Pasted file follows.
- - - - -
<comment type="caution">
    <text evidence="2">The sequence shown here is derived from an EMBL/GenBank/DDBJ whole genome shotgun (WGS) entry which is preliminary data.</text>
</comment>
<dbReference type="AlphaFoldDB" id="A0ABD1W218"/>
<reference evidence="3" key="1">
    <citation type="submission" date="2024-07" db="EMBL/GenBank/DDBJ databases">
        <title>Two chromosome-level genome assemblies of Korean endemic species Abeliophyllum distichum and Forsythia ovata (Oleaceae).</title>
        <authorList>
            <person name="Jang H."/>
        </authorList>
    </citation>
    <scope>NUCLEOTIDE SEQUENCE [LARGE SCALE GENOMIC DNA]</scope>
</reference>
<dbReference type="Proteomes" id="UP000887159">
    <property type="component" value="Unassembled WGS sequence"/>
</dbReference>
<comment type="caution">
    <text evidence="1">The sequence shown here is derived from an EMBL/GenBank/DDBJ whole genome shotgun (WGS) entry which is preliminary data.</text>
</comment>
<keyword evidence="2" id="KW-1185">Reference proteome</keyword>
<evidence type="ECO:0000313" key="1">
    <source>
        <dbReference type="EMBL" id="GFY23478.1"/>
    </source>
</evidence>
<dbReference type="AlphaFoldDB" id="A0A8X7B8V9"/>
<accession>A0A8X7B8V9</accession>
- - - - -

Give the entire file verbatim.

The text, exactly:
<comment type="caution">
    <text evidence="2">The sequence shown here is derived from an EMBL/GenBank/DDBJ whole genome shotgun (WGS) entry which is preliminary data.</text>
</comment>
<dbReference type="AlphaFoldDB" id="A0ABD1W218"/>
<reference evidence="3" key="1">
    <citation type="submission" date="2024-07" db="EMBL/GenBank/DDBJ databases">
        <title>Two chromosome-level genome assemblies of Korean endemic species Abeliophyllum distichum and Forsythia ovata (Oleaceae).</title>
        <authorList>
            <person name="Jang H."/>
        </authorList>
    </citation>
    <scope>NUCLEOTIDE SEQUENCE [LARGE SCALE GENOMIC DNA]</scope>
</reference>
<dbReference type="Proteomes" id="UP000887159">
    <property type="component" value="Unassembled WGS sequence"/>
</dbReference>
<comment type="caution">
    <text evidence="1">The sequence shown here is derived from an EMBL/GenBank/DDBJ whole genome shotgun (WGS) entry which is preliminary data.</text>
</comment>
<keyword evidence="2" id="KW-1185">Reference proteome</keyword>
<evidence type="ECO:0000313" key="1">
    <source>
        <dbReference type="EMBL" id="GFY23478.1"/>
    </source>
</evidence>
<dbReference type="AlphaFoldDB" id="A0A8X7B8V9"/>
<accession>A0A8X7B8V9</accession>